The meaning of Touch

While I was cycling today, I had an interesting thought.

I always have my ol’ iPod Nano with me while I’m cycling. As usual, if I want to listen to a song again, I click the left button to repeat, if I don’t like a song, I click the right button to skip to the next song. But while cycling, I have to do this without looking at it. It is possible because I can feel the click-wheel and it has a good feedback so that I know when the press has worked.

Compare this with the touch-screen rage – can a person use the iPod Touch/iPhone without looking? From my limited usage of a friend’s iphone, I do not think it is possible.

It makes me wonder which is really the “Touch” – the one I can use without looking (using only sense of touch), or the one that has a touch-screen UI (requires both sense of touch and sense of sight)?

6 thoughts on “The meaning of Touch

  1. @Narayan Yes, I’ve mentioned that already in the last sentence.

    @Vikram That solves the feedback issue but not the issue of being able to hit the left/right buttons, it’s very hard to hit the right button in a touch-screen UI when you’re not looking at it :)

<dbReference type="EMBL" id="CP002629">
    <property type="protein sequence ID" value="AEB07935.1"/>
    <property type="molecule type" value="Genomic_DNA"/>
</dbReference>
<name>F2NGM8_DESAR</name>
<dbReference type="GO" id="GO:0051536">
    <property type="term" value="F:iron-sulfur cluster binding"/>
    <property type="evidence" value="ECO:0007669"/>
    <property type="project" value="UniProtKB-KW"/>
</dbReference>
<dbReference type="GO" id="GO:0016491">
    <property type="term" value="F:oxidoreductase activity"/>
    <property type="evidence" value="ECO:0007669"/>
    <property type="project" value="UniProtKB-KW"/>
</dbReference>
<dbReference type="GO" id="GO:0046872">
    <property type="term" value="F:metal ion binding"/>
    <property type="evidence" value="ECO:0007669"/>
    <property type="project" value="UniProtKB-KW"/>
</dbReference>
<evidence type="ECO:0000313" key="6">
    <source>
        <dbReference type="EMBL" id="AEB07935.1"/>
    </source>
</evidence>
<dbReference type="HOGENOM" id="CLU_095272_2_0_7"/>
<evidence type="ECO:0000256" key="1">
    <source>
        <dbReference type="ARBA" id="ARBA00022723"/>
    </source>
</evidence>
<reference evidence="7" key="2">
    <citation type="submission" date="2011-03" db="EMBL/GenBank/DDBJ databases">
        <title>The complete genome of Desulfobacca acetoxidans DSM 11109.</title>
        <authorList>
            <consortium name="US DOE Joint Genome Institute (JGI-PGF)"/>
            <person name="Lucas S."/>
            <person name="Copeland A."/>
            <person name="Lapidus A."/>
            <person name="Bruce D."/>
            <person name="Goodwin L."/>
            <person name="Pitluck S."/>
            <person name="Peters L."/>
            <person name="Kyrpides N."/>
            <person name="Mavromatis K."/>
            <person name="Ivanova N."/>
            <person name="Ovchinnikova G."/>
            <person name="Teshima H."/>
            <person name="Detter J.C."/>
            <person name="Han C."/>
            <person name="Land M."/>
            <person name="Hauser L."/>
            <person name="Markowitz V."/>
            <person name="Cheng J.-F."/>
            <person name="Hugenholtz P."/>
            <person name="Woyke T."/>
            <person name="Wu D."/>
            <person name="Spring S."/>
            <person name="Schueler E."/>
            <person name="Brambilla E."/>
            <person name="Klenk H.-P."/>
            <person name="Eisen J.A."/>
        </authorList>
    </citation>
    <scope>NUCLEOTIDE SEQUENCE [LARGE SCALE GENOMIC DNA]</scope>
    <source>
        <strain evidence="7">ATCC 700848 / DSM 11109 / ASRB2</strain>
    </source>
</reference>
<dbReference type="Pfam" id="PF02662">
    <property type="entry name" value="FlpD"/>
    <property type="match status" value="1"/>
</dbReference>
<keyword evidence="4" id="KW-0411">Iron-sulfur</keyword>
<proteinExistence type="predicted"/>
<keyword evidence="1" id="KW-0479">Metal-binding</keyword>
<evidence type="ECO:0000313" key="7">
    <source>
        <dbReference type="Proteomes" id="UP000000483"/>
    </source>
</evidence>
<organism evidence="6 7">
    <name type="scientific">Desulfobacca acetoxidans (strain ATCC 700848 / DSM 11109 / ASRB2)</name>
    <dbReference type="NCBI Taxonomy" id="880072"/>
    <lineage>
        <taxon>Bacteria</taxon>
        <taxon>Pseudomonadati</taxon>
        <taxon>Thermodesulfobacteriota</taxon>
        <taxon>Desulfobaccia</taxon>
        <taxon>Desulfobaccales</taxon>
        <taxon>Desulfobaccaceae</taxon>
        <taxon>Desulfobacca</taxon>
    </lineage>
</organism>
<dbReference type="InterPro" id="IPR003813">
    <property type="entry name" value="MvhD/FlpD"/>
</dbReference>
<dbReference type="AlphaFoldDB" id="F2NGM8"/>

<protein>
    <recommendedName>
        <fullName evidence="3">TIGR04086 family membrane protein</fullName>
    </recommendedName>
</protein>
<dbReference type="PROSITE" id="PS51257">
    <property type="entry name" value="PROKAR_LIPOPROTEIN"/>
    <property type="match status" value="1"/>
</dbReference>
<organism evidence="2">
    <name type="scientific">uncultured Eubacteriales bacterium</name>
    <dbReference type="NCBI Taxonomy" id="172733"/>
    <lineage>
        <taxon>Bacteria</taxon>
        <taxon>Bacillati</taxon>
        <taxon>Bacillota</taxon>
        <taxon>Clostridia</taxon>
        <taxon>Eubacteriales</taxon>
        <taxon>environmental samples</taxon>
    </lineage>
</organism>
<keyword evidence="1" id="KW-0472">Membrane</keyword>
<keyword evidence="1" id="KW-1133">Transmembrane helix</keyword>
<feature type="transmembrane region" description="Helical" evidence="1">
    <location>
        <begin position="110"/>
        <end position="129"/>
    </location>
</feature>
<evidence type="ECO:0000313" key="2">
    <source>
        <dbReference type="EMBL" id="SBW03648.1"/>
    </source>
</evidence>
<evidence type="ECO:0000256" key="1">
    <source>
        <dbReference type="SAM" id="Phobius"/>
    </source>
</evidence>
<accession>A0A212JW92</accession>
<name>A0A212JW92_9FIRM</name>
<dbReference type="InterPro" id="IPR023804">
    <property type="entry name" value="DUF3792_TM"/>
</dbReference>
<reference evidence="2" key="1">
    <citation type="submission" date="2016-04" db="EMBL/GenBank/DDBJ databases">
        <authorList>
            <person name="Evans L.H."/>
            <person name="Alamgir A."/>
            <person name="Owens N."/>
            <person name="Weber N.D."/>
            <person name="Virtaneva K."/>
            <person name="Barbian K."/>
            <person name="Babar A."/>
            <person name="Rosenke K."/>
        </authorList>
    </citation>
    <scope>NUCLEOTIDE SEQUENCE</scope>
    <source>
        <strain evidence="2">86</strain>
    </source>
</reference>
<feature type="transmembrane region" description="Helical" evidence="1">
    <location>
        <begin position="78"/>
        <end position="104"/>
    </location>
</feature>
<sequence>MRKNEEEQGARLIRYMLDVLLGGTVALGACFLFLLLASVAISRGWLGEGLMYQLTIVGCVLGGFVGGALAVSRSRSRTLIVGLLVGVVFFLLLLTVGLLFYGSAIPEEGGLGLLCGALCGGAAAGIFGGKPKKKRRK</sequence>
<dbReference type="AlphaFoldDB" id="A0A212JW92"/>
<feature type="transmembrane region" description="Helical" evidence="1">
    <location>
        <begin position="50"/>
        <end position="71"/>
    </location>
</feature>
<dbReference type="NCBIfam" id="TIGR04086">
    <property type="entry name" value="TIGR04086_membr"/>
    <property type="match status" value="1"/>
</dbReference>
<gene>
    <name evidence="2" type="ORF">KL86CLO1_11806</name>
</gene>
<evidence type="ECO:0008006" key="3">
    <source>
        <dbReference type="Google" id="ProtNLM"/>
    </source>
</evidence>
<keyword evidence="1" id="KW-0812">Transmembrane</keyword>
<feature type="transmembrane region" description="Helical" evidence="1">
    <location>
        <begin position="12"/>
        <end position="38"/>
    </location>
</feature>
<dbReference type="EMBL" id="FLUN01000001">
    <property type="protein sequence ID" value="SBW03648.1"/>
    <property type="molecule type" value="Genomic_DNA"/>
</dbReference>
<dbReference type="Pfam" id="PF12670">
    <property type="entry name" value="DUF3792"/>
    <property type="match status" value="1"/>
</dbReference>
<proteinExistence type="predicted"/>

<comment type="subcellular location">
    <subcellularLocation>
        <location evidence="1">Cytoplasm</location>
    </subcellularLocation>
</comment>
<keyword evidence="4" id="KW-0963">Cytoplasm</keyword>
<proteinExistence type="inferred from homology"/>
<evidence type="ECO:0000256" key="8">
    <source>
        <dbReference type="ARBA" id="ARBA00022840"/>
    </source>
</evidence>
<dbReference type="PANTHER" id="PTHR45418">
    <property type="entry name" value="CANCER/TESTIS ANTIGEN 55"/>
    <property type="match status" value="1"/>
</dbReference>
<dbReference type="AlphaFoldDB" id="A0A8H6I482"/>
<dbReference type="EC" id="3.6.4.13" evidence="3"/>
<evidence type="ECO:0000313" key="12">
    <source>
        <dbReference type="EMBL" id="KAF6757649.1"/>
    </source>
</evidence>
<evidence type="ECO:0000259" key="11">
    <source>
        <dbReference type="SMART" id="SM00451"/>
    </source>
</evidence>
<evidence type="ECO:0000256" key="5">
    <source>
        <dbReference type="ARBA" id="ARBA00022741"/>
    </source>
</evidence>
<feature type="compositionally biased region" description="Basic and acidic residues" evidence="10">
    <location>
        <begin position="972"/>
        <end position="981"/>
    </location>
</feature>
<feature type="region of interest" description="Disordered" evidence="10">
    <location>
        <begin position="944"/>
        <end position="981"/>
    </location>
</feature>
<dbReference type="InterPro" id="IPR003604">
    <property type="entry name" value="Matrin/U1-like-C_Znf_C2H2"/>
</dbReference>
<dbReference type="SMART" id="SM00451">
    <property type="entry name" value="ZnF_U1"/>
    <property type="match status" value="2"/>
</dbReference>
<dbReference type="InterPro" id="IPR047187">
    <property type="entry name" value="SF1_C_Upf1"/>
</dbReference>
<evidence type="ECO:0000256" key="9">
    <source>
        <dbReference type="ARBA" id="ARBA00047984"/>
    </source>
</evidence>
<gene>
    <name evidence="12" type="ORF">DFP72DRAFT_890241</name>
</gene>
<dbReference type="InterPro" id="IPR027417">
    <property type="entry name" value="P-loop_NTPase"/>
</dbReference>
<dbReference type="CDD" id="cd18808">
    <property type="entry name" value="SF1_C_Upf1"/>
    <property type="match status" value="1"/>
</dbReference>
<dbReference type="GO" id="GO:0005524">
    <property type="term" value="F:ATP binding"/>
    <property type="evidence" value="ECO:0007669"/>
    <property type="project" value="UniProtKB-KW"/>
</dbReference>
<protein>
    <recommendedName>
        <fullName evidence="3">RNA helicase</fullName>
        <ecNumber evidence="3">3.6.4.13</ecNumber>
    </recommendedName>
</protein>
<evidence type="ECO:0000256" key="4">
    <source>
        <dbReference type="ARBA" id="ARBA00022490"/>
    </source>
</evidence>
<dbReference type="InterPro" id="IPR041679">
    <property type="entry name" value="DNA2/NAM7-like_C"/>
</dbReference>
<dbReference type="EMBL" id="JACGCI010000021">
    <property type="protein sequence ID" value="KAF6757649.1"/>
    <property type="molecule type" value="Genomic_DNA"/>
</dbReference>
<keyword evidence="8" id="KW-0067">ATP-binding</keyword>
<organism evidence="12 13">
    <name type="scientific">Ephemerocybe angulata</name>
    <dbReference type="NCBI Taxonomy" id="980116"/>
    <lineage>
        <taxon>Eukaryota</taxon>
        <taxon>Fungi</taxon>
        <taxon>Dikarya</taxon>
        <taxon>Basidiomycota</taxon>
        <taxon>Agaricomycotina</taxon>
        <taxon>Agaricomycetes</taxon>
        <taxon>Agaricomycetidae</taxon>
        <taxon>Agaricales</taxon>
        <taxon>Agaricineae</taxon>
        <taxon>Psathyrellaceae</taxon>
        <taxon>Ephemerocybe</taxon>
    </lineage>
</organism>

2. Well, its a question of your interface design. Placing a very specific button on an unattended touch screen (when in your pocket) could probably be a very bad design. Just the simplicity of single finger tap, or a double finger tap can distinguish between functionalities. Since you’re already listening to music, the phone can provide auditory feedback. IMHO this is very convenient compared to locating a physical button when you’re going 20 mph on a bike :)

  3. Why can’t they include some basic media buttons on sides, bottom or top? I can’t change the music while driving :P

Comments are closed.